As we’ve learned from Sir Isaac Newton, for every action there is an equal and opposite reaction. The shift towards digital media definitely made publishing houses rethink their strategies. Rather than spend more on promoting their printed products, they simply offered an alternative approach in ensuring that their target audiences will read their publications. They resolved this by introducing the idea of the e-book or electronic book, which of course we know as the digital counterparts of houses’ inked and bound predecessors. Of course, they didn’t stop at just books. E-zines or electronic magazines soon flourished, so did online versions of newspapers and academic journals. Some of the very evident benefits to having a paperless method of information sharing is the reduced waste. Paper is certainly a commodity that diminishes as fast as any rainforest from which its raw materials are sourced from. Second, it ensues the readership of its target stakeholders. That being said, it also makes it even more accessible to a broader audience since almost everyone has an internet connection nowadays. I’ve mentioned earlier that we tend to avoid literature on paper, digital versions of these seem less intimidating by virtue of the thickness of the collective binding of pages. In short, PDFs are a lot less frightening. This paved the way for social publishing sites like Scribd and Issuu.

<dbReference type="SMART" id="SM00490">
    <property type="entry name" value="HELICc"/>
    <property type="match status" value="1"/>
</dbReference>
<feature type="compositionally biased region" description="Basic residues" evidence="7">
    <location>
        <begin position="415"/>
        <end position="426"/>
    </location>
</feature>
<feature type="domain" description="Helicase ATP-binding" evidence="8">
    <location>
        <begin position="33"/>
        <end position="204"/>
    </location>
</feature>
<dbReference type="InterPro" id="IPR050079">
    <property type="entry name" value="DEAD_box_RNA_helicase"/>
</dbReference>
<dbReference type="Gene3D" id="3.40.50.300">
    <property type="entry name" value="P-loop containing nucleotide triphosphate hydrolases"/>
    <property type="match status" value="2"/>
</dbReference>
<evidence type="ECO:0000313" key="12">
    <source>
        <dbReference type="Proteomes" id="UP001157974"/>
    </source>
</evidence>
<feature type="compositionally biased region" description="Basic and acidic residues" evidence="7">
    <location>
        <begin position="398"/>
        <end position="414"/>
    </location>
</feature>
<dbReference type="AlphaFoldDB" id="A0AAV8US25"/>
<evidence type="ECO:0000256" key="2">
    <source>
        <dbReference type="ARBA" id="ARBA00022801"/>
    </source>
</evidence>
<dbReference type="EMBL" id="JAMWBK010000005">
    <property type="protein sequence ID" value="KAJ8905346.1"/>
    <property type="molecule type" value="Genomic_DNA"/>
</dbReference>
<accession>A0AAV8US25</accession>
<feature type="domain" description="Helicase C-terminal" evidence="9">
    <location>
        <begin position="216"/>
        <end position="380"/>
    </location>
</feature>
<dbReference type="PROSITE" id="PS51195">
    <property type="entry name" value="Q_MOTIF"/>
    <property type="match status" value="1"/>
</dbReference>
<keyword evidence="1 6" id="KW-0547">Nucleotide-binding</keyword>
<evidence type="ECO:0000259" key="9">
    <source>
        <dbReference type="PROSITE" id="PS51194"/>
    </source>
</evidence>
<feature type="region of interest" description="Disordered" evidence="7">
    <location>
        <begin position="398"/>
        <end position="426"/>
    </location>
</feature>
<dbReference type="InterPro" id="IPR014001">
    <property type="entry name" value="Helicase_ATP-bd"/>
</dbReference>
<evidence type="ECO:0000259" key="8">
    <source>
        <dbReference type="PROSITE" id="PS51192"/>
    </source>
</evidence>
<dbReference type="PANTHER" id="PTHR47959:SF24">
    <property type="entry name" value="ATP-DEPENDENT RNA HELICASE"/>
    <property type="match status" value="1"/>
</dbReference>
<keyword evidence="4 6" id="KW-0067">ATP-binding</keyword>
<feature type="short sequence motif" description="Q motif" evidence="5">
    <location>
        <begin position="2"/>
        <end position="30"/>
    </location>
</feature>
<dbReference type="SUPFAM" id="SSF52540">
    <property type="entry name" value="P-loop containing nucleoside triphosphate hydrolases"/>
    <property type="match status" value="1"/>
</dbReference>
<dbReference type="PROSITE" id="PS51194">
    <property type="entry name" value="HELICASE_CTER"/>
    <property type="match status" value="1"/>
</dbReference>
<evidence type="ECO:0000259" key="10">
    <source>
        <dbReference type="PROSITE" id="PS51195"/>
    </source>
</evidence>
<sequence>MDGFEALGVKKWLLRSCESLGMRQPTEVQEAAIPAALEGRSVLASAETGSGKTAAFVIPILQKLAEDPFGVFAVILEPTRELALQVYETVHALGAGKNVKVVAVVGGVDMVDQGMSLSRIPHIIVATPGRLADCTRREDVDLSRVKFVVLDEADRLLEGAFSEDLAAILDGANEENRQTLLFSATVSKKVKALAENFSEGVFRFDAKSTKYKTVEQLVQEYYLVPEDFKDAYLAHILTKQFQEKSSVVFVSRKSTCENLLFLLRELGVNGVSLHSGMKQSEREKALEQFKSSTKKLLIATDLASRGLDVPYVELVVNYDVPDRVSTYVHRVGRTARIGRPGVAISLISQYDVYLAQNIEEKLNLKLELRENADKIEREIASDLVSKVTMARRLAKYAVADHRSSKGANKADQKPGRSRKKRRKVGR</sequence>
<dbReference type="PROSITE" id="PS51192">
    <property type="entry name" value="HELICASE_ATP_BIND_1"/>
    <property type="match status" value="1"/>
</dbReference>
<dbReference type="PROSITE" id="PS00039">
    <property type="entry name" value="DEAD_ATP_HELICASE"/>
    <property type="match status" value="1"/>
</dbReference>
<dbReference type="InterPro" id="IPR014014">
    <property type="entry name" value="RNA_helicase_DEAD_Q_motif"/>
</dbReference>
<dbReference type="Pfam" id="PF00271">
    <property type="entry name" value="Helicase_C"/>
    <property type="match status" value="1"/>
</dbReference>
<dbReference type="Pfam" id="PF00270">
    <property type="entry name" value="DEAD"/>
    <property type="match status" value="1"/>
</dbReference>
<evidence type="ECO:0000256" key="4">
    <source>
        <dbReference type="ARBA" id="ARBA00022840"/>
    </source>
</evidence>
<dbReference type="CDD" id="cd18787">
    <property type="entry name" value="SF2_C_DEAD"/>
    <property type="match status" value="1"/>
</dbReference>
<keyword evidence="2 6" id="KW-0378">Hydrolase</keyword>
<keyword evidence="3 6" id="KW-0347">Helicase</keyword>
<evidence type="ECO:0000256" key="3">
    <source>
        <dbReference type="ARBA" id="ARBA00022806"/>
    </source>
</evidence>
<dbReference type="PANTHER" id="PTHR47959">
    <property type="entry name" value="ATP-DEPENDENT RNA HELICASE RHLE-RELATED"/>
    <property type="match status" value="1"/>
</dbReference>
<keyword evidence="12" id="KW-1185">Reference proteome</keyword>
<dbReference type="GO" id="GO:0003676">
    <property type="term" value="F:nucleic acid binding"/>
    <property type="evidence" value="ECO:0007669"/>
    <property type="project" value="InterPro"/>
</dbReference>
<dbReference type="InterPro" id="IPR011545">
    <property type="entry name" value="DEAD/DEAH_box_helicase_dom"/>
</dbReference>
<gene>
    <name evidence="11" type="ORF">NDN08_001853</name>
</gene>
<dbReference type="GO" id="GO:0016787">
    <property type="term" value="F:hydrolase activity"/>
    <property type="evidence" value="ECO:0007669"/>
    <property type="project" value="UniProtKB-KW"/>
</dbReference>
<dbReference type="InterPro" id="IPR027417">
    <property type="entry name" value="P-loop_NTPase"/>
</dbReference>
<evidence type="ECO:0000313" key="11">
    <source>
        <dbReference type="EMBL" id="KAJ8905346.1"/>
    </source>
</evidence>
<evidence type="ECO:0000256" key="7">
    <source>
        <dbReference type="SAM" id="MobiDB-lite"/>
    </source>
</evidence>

Vanity Teen 9

Vanity Teen 9

Vanity Teen 9

Vanity Teen 9

Vanity Teen 9

Vanity Teen 9